There are several high-spending-limit credit cards in my wallet that say I don’t need to work, but going to an ATM or charging purchases to the accounts would alert my parents to my whereabouts, and I’ve chosen not to do that. Just like I chose to throw my ringing cell phone out the window while speeding through Savannah. My parents will use every ounce of guilt under the sun to make me turn this Range Rover around, which means I simply cannot speak to them. Not until I have a better plan than driving until somewhere looks inviting enough to stop.
Yes, I am officially on the lam.
Which means I’ll need money. There’s a wad of spending cash in my honeymoon suitcase, but after gas, lodging and food, it won’t see me through longer than a week.
My bladder is jostled by a bump in the road and I let out a whimper. All right. I guess I’m doing this. I’m walking into a gas station in a Pnina Tornai and availing myself of the public toilet, no matter the sanitary conditions. Someone will probably film me on their cell phone, the video will go viral, and I won’t have to worry about being tracked through my Amex. The internet will just send my mortified parents after me lickety-split.
After pulling over into the closest space to the mini mart connected to the gas station, I take a bracing breath and step out of the Rover—
My left heel gives way beneath me and my backside hits the concrete. Ouch.
And Lord help me, I pee a little in my panties. I’m no match for the jostling.
A hand appears in front of me, and I’m hauled to my feet by an older gentleman in a Jaguars cap. “You, uh…doing all right there, ma’am?”
“Yes.” I smile and bat the wrinkles out of my dress. “This isn’t what it looks like.”
The older gentleman’s wife stands off to the side, cradling a bag of Cheetos to her chest. “What is it, then?”
“Oh, you know…” I say weakly, bypassing them toward the market. “All my other clothes are at the dry cleaners.”
Walking down the halogen-lit aisles of the packed mini mart toward the bathroom, I truly consider turning around and driving back to Charleston. My tailbone is pounding, I think I ripped the seat of my wedding dress—I’m just praying my pee-specked panties aren’t visible to all and sundry. My broken heel has left me in a lop-sided limp. Four hours left to my own devices and I already look plain pitiful. And I have no plan.
I pick up a bag of something called Funyuns on the way to the bathroom and open them, shoving a crunchy, onion-flavored ring into my mouth. “Oh,” I mumble around the bite, looking down at the bright yellow bag. “These are really good.”
When there’s no one in the bathroom, I whisper a thank you to the man upstairs and carefully roll up my Funyuns, leaving them on the counter. I’ll have to get money out of the car to pay for them, not to mention perform a second walk of shame, but pay for them I will. I might have left a church full of people in the lurch, but I draw the line at shoplifting.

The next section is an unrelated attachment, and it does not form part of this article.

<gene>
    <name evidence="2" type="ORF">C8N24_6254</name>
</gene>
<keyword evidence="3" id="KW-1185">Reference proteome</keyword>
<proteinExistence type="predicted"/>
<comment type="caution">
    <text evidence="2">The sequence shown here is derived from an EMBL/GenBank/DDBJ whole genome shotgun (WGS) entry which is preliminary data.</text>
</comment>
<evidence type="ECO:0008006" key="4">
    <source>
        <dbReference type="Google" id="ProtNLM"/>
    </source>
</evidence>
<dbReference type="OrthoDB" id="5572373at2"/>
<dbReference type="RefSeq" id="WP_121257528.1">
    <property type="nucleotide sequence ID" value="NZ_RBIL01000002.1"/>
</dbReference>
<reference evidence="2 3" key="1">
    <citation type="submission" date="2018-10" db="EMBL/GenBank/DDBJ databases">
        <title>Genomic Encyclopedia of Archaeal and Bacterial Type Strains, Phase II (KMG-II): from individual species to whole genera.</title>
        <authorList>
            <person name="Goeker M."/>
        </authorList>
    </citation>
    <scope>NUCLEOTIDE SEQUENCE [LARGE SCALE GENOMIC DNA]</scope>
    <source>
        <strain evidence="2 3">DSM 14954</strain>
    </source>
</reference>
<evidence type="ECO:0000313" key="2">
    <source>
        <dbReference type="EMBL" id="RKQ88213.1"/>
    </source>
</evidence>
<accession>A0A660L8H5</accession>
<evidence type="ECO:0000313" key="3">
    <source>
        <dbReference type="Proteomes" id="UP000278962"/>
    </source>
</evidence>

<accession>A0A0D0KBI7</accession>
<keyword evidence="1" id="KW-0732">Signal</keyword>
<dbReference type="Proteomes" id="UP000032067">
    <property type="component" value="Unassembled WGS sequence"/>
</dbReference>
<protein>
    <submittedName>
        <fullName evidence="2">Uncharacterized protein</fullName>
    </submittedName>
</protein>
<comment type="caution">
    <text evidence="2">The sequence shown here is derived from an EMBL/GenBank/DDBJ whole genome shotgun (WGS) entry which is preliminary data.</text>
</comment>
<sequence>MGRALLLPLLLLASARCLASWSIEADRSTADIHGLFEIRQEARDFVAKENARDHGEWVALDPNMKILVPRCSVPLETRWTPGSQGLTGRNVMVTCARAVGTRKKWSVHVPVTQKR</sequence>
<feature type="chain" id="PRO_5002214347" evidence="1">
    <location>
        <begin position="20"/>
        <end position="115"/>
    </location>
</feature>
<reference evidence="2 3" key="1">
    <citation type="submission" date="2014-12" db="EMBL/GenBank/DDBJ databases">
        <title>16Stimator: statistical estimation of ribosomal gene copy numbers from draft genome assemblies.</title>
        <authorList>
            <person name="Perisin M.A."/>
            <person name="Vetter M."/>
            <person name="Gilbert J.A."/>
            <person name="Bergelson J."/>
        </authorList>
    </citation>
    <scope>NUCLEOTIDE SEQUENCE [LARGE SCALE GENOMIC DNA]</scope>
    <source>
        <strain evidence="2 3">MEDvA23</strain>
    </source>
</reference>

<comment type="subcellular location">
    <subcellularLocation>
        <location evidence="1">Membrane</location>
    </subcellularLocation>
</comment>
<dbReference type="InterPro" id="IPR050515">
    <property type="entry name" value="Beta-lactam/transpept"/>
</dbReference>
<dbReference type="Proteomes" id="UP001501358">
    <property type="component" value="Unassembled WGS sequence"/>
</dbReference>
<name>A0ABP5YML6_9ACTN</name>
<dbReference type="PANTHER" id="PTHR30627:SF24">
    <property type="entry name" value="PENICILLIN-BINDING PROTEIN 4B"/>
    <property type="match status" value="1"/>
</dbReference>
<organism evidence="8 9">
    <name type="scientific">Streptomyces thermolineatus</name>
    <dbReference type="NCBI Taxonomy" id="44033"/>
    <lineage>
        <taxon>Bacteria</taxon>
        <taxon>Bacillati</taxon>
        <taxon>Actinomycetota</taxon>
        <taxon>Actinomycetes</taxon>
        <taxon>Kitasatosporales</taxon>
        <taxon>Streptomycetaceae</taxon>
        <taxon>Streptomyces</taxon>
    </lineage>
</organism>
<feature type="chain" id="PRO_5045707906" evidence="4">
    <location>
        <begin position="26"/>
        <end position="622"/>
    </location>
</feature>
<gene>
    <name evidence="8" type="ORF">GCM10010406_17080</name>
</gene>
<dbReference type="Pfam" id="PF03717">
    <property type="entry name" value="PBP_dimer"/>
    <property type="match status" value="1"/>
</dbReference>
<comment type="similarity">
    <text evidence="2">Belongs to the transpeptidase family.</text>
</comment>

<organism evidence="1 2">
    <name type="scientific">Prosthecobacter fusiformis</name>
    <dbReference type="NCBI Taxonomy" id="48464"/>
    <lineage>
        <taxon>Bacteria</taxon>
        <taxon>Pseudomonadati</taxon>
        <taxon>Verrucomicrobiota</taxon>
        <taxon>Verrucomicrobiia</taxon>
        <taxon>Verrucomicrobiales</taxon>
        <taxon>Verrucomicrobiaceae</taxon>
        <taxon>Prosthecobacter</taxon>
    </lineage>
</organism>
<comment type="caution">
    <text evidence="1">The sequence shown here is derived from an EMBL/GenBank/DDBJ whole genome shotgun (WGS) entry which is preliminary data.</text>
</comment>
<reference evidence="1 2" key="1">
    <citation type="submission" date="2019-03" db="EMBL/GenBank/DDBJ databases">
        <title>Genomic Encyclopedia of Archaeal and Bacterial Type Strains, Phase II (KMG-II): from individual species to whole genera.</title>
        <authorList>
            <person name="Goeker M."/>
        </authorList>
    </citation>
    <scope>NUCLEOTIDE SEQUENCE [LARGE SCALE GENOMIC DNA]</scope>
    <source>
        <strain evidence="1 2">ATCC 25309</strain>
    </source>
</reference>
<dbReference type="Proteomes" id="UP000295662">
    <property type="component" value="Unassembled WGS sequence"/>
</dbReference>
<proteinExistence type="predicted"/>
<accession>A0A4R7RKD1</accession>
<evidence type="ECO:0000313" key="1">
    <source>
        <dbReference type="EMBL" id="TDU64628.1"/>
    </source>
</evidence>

A split second before I close myself in the stall, a young woman about my age walks in and does a double take. “Nice dress,” she says, scratching the corner of her eye. “You need some help?”
“That’s really not necessary.”
She comes forward anyway. “You need help or half of the skirt will end up in the toilet.”
Her bluntness turns my face hot, but manners keep me from declining a second time. “Very well, thank you.” We enter the handicapped stall out of necessity, thanks to our need to fit my giant skirt and two full-grown women. It helps that my gas station savior seems very no-nonsense about the whole operation, simply yanking up my skirt while I die a little inside. Because her soft chuckle tells me she’s definitely seen the pee spot. “Got a little excited, huh?”
“Something like that,” I croak, tugging down the white, silk underwear from the back waistband. Deciding I have nothing to lose, I bury my face in the gathered abundance of my dress and sigh as my bladder gives up the fight. Oh Lord. That feels good. “This afternoon, I was getting a pre-wedding massage and doing photoshoots in a rooftop garden,” I say, my words muffled. “Now I’m peeing with a stranger in a mini mart in—where are we?”
“Oh. What a lovely town you have here.”
“I’m from Clearwater.” I cringe over my conversational hitch and the fact that I am still nowhere near being finished relieving myself. Needing to fill the non-silence, I start to say how unseasonably cool it is when my savior clears her throat. “You need to talk about anything?”